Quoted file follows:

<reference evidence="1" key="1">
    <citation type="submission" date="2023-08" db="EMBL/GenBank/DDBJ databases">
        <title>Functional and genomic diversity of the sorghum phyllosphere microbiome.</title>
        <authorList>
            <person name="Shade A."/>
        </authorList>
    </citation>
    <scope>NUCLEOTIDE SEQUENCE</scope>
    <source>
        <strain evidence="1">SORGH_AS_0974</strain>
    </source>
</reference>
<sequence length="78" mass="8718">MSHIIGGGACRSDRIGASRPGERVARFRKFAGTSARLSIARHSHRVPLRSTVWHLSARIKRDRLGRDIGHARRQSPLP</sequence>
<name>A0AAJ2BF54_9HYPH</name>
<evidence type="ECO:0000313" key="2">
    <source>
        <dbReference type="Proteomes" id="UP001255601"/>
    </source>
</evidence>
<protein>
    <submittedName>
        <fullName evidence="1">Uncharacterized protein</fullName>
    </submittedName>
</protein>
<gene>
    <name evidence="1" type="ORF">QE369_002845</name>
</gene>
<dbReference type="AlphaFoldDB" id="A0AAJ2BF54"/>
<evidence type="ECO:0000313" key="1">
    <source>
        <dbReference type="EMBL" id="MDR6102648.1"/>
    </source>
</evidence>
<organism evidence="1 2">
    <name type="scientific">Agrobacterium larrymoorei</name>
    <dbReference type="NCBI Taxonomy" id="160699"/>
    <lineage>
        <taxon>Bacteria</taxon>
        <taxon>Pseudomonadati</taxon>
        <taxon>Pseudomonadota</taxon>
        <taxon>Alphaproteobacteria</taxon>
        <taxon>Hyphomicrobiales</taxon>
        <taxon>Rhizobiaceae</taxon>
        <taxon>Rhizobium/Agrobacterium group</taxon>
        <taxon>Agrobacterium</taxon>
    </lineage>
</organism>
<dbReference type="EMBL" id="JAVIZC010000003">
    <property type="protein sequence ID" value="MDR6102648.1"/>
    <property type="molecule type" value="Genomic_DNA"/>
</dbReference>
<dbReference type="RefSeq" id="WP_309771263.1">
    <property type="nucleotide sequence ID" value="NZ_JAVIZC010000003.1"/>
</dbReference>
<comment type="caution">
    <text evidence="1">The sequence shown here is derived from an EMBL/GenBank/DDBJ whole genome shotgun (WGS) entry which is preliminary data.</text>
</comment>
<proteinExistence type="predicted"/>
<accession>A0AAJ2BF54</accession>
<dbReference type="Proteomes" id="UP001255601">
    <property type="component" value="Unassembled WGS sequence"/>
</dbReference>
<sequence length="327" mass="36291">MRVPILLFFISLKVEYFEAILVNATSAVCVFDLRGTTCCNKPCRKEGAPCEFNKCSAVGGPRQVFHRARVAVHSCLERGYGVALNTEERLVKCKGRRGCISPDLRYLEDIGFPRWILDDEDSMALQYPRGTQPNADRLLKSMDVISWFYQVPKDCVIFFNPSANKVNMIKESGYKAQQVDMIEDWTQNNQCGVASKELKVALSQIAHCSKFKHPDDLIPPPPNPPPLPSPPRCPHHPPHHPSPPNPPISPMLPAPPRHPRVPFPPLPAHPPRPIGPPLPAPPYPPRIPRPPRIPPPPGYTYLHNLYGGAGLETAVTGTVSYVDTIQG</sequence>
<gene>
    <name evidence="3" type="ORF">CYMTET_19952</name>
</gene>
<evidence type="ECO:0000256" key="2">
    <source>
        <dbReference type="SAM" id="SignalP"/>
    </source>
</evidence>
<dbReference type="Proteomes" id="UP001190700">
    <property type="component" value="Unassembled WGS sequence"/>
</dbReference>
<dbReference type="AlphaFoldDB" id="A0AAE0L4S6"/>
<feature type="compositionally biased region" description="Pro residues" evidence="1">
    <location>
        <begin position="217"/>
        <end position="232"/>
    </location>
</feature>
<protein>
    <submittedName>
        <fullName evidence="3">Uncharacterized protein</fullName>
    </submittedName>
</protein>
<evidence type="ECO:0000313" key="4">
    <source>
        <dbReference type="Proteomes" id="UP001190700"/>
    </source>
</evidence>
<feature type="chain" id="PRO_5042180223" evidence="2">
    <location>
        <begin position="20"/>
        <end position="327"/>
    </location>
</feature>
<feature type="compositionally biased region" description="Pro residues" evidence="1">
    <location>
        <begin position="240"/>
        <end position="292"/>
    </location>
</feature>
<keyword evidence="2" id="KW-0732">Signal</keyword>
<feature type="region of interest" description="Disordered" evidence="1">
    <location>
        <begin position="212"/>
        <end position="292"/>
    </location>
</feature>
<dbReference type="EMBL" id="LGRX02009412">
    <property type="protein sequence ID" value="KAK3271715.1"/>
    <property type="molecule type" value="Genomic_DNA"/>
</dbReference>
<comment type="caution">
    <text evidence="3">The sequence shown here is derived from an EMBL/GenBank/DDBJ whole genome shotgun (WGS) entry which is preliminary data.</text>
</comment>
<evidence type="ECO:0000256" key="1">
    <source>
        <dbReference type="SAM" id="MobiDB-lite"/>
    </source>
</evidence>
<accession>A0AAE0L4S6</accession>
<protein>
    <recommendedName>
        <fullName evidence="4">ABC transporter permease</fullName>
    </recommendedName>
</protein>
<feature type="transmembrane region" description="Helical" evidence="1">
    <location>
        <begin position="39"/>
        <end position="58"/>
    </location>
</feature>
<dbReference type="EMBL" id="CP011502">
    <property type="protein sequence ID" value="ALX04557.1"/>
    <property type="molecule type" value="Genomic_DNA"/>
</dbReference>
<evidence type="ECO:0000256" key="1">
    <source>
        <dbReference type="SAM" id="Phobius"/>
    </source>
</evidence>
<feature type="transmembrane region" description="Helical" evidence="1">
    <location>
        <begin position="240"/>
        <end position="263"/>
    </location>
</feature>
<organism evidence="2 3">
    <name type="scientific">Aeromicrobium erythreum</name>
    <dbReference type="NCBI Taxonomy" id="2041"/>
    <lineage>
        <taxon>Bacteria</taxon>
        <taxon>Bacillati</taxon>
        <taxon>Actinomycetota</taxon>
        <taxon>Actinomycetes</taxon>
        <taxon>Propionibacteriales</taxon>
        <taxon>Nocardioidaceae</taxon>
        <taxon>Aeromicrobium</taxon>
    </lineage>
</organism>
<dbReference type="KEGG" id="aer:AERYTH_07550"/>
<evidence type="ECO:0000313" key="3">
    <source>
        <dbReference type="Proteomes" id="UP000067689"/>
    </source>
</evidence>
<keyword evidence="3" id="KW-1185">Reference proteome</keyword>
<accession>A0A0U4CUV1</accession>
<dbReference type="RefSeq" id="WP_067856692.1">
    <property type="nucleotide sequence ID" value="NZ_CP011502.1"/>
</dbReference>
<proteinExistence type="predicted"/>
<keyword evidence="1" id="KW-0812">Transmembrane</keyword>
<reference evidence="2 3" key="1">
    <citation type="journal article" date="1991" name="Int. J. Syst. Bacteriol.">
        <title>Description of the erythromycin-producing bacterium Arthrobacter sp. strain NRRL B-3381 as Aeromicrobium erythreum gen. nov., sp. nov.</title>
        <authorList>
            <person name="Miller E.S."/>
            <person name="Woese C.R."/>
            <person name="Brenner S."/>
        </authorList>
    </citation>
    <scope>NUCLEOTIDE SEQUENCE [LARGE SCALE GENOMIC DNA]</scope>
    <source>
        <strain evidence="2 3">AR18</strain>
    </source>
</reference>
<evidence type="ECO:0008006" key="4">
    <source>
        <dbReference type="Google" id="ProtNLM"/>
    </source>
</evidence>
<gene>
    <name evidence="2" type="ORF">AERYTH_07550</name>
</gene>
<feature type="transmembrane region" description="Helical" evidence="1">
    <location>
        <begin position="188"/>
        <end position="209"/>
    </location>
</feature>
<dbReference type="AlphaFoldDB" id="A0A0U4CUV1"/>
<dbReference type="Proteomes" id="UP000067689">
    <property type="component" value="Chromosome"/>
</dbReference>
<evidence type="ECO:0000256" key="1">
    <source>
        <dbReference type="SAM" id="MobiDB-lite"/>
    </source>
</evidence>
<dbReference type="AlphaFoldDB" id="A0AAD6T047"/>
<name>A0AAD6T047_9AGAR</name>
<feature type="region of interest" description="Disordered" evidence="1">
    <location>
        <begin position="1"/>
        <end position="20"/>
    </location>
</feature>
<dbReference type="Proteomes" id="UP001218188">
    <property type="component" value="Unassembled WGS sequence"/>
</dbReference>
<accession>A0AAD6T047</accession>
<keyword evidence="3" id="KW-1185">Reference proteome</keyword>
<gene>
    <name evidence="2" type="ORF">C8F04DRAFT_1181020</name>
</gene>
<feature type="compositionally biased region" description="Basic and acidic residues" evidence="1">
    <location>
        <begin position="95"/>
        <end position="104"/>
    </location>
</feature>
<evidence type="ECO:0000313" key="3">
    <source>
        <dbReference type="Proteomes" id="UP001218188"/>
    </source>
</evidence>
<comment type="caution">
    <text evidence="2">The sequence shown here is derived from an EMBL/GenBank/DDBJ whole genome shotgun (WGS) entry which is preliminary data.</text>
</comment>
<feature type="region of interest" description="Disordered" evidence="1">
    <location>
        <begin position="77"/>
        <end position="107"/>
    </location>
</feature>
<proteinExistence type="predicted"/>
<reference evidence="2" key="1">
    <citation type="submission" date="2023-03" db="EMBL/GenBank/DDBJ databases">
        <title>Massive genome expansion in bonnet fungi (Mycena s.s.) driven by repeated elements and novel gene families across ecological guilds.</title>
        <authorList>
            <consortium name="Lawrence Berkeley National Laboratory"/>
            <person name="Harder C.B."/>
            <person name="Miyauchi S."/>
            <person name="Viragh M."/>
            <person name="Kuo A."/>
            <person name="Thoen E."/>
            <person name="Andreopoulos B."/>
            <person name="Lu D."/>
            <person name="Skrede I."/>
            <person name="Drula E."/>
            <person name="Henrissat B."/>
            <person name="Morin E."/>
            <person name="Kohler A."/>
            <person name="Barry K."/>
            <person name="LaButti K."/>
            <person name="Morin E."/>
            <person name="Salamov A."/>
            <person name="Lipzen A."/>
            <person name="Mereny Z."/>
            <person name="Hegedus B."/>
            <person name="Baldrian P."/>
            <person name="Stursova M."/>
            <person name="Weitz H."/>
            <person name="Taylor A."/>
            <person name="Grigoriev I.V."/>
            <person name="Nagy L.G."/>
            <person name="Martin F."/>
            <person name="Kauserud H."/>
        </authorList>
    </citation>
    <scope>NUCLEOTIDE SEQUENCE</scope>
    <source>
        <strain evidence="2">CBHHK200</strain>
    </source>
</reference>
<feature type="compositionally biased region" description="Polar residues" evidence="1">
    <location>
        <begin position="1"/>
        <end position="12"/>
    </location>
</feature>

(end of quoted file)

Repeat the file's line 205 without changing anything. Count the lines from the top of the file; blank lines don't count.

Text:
<dbReference type="Proteomes" id="UP000067689">